A node builder is a WAD authoring tool.
The VERTEXES, LINEDEFS, SIDEDEFS, and SECTORS lumps fully describe the structure of a map, and it is relatively straightforward for a level editor to create them. However, for rapid rendering and game simulation, the Doom engine needs information on how these structures interrelate. Depending on the algorithm and level of complexity, the binary space partition of the map, the REJECT data and the BLOCKMAP can take a long time to generate.
Using the basic lumps, a node builder creates the NODES, SEGS, SSECTORS, REJECT and BLOCKMAP lumps (and will likely also add to the VERTEXES lump). Having these structures precalculated and stored in the WAD file, rather than determining them at run time, is key to the speed of the engine.
The process of node building is described in some detail in the Unofficial Doom Specs. As detailed in that document, many different partitions of a level are possible, because the choice of partition lines is somewhat arbitrary. There are two competing goals when creating the BSP tree: to have a balanced tree (having about the same number of subnodes on each side) and to minimize the number of splits (breaking linedefs into multiple segs). Thus, different node builders will likely produce different results for a given level.
|Doom level format|
There exist several different node formats.
The nodes described in the NODES, SEGS and SSECTORS lumps, used by the original version of all Doom-engine games. They suffer from certain limitations, such as a limit of 32768 (or 65536) for the number of segs and vertices and a lack of precision for node coordinates (they are stored as integers, rather than fixed-point values) which results in many slime trails.
To remove the limits of regular nodes, the DeePBSP nodebuilder uses a different format which can be recognized by a starting signature of "xNd4\0\0\0\0" (0x784E643400000000) in the NODES lump. DeeP nodes use 32-bit signed values to reference vertices and segments, pushing the limits from 64K to 2G. However, they still suffer from lack of precision. DeeP nodes are supported by Risen3D, as well as PrBoom+ 126.96.36.199+, ZDoom 2.5.0+, GZDoom 1.5.0+, Crispy Doom 2.3+ and Doom Retro 1.8+.
OpenGL renderers have additional requirements for the nodes that the software renderers can ignore, as they are much stricter on their need for subsectors to be convex and precision of coordinates is paramount. The glBSP nodebuilder provides a standard for GL nodes, which are stored in additional lumps so as not to conflict with regular nodes: GL_VERT, GL_SEGS, GL_SSECT, GL_NODES and GL_PVS. These lumps may be in a separate file from their associated level, allowing the distribution of "GWA" files which contains prebuilt GL nodes for commercial levels without having to distribute modified versions of the levels themselves. To match the nodes with a level, a GL_LEVEL lump is used, generally containing a checksum of the level data to make sure the nodes are attributed properly. There are five different versions of GL nodes. Versions 1, 3 and 4 are considered deprecated now. Versions 2 is the preferred format, with version 5 used for maps requiring higher limits. GL nodes are supported by all OpenGL ports, though the extent of the support may vary, since the GL_PVS lump is considered optional and only V2 and V5 are required to be supported for an implementation to be considered valid.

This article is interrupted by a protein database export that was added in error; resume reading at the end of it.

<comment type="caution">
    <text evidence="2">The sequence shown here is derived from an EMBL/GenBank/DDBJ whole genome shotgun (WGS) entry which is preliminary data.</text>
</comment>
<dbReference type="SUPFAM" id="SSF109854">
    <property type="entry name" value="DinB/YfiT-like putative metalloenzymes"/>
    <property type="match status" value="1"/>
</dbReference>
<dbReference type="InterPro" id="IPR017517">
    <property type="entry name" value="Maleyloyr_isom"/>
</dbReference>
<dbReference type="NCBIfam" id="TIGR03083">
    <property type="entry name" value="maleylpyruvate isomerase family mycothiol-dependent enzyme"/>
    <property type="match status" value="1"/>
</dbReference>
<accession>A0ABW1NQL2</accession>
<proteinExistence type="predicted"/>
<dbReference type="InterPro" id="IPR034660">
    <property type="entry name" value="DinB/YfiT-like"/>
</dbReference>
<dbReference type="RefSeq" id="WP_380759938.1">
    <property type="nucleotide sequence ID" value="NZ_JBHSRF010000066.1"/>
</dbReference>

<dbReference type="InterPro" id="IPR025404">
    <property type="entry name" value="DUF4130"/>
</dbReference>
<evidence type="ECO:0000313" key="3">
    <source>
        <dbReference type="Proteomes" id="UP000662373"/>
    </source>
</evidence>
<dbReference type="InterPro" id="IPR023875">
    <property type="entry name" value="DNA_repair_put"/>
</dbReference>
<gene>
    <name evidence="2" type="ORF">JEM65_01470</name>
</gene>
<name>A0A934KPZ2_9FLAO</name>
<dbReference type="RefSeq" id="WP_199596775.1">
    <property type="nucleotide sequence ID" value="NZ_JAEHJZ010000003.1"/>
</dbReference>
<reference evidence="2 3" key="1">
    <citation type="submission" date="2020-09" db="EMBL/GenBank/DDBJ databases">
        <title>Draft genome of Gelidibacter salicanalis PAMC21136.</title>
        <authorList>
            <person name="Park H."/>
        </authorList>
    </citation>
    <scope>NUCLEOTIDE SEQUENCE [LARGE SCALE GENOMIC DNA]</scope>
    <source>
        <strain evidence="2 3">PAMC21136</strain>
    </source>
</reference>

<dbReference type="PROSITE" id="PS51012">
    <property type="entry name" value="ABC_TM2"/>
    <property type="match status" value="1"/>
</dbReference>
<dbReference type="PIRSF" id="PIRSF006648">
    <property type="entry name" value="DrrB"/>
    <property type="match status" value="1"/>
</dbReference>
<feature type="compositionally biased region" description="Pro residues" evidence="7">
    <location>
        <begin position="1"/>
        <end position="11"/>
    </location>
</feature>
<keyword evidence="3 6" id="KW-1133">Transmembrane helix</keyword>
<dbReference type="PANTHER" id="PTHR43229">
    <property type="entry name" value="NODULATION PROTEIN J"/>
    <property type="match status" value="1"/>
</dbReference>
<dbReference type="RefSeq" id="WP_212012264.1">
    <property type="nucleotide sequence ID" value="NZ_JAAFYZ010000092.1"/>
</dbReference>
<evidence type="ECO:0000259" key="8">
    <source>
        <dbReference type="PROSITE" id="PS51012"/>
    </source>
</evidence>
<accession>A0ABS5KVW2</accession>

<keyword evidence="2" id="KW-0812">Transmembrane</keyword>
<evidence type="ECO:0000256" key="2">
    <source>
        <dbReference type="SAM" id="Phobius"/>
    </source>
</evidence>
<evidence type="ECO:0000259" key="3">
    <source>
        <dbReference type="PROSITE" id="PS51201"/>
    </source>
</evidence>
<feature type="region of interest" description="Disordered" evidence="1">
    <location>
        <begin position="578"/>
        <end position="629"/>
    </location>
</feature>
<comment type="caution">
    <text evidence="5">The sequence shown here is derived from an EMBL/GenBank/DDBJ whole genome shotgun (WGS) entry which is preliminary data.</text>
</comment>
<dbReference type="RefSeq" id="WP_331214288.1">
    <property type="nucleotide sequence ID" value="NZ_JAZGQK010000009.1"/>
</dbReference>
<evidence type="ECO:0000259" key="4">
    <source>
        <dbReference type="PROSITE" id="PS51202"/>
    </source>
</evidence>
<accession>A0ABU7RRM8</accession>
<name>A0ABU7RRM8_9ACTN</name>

ZDoom extended nodes
ZDoom's extended nodes, built by ZDBSP, use 32-bit unsigned values to refer to vertices, segments and subsectors, pushing the limit to 4G for each. In addition, all structures are listed in the same lump (NODES), including additional vertices created by the nodebuilder. The SEGS and SSECTORS lumps are left empty. ZDoom extended nodes can be compressed or not; if uncompressed they start with an "XNOD" signature (0x584E4F44), if compressed with a "ZNOD" one (0x5A4E4F44). ZDBSP also offers extended GL nodes. They are also stored in a single lump (the SSECTORS lump in a Doom- or Hexen-format map, the ZNODES lump in UDMF) and use a starting signature of XGLN or XGL2 for uncompressed, ZGLN and ZGL2 for compressed. XGLN/ZGLN is used for normal maps, XGL2/ZGL2 is used for maps with more than 65536 linedefs (which are only possible in UDMF). ZDoom compressed nodes are supported by ZDoom and all derivative engines as well as Crispy Doom 2.3+. Uncompressed extended nodes, a more recent addition, are so far supported by ZDoom 2.5.0+, GZDoom 1.5.0+, PrBoom+ 188.8.131.52+, Eternity Engine 3.39.20+, Crispy Doom 2.3+ and Doom Retro 1.8+.